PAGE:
Right-thinking people now take it for granted that, in criticizing business, American literature has saved (or at least elevated) the nation’s soul. But after a century of slander, that assumption needs revisiting.

17 October 2011 at 10:21 am 3 comments

| Peter Klein |

At O&M we’ve long prided ourselves on being one of the top academic group strategy blogs. We believed this with great confidence, mainly because we were the only academic group strategy blog. Other blogs deal with strategic issues — Dick Rumelt’s blog, Knowledge Problem, Managerial Econ, Digitopoly, and of course the Good Twin, among others — but the Herfindahl index for academic group strategy blogs has been pretty close to 1.0.

We’re happy now to introduce a new entrant,, brainchild of Freek Vermeulen, Karim Lakhani, Mike Ryall, Russ Coff, Steve Postrel, and Teppo Felin. The first posts are already up, and the discussion is extremely interesting. Welcome to the blogosphere, Strategy Profs!

14 October 2011 at 8:12 am Leave a comment

Strategic Entrepreneurship Conference Starts Today!

| Peter Klein |

The SMG-McQuinn conference, “Multi- and Micro-Level Issues in Strategic Entrepreneurship,” starts today. Not sure if live-blogging will be feasible (“Nicolai Foss has stepped to the podium. Blue tie, white shirt. Scans the crowd….”) but we’ll post information when we can. The program is here. Some reflections on last year’s conference are here. Naturally Nicolai and I will be in book-promotion mode, hopefully not obnoxiously so.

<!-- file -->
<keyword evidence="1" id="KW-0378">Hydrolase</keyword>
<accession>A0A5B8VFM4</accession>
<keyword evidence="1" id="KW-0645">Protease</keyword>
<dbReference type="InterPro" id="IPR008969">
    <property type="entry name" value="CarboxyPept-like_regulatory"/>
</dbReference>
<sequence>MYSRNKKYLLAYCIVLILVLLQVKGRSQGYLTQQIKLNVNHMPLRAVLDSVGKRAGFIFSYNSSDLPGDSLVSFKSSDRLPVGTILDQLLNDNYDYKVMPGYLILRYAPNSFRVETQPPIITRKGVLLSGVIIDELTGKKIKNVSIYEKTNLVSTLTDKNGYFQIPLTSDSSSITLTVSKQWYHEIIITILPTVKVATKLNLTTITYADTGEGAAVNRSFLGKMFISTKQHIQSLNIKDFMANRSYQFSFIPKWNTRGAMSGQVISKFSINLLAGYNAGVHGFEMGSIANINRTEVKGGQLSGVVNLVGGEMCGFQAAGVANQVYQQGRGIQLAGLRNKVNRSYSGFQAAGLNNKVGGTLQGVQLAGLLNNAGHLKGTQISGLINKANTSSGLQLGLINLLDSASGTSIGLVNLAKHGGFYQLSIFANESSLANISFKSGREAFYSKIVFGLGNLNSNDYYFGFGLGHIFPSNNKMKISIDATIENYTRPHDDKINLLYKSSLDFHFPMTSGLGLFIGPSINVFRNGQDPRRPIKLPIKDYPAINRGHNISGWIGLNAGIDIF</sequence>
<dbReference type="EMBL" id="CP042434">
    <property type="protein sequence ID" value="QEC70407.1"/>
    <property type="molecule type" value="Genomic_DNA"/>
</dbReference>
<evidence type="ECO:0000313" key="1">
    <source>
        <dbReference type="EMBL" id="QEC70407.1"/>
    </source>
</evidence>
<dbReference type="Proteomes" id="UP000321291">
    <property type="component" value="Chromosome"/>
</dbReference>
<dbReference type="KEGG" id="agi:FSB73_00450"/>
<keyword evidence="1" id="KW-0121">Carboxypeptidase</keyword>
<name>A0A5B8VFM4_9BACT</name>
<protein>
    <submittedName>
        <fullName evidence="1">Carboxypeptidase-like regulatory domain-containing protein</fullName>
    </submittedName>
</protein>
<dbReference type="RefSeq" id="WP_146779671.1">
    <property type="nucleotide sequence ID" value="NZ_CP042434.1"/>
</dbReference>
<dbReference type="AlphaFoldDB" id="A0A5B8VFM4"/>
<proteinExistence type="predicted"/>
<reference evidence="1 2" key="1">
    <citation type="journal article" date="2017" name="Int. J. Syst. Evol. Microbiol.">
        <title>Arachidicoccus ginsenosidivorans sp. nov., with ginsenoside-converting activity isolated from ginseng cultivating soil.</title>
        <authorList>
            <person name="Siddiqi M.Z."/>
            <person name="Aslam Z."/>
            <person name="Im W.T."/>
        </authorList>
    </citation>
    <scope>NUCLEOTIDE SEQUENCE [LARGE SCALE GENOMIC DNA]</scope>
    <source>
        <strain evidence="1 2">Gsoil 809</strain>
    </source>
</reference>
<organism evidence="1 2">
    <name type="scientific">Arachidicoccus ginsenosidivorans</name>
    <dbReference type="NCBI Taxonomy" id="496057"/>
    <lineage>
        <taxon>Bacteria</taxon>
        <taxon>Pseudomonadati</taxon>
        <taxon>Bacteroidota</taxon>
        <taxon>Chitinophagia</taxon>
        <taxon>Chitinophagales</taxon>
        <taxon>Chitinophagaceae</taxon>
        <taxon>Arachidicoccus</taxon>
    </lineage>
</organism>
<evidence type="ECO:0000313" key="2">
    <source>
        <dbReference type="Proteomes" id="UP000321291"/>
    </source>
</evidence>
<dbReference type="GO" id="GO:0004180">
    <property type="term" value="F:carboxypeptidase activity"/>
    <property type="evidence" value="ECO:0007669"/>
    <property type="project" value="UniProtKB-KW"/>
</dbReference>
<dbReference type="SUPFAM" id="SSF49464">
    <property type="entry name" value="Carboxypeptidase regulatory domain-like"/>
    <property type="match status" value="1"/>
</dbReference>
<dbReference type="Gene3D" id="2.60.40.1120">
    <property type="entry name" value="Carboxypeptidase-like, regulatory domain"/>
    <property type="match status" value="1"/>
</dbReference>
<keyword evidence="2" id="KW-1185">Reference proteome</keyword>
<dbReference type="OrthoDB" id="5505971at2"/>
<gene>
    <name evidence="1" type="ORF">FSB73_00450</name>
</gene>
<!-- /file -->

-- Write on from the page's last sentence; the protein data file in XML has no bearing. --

Update: Per Bylund is doing some live blogging at the McQuinn blog.

13 October 2011 at 3:57 am 2 comments

New Book on the Austrian School from Austria, Featuring Schumpeter and Others

| Peter Lewin |

I am reading an interesting new book from the Mises Institute — The Austrian School of Economics: A History of its Ideas, Ambassadors, and Institutions by two living Austrian authors, Eugen Maria Schulak and Hebert Unterköfler. I will leave the task of a full-blown critical review to experts in the history of thought, but a few passing observations might be of interest to this audience.

One might wonder about yet another history of the Austrian School, but there may be a genuine claim for value-added here, certainly in my case. For one thing, this is a translation from the German edition, so the majority of the references are in German. We parochial English speakers often proceed in isolation from important contributions in other languages. I was struck for example by the volume of work Carl Menger has done in German that has never been translated. And this is the case with all of the usual suspects.

As it turns out, this is particularly important in one case: the case of Schumpeter’s Theory of Economic Development — to which one of the short chapters is devoted. The one English edition that exists is a translation of an earlier German edition. So it fails to capture many aspects of Schumpeter’s later vision.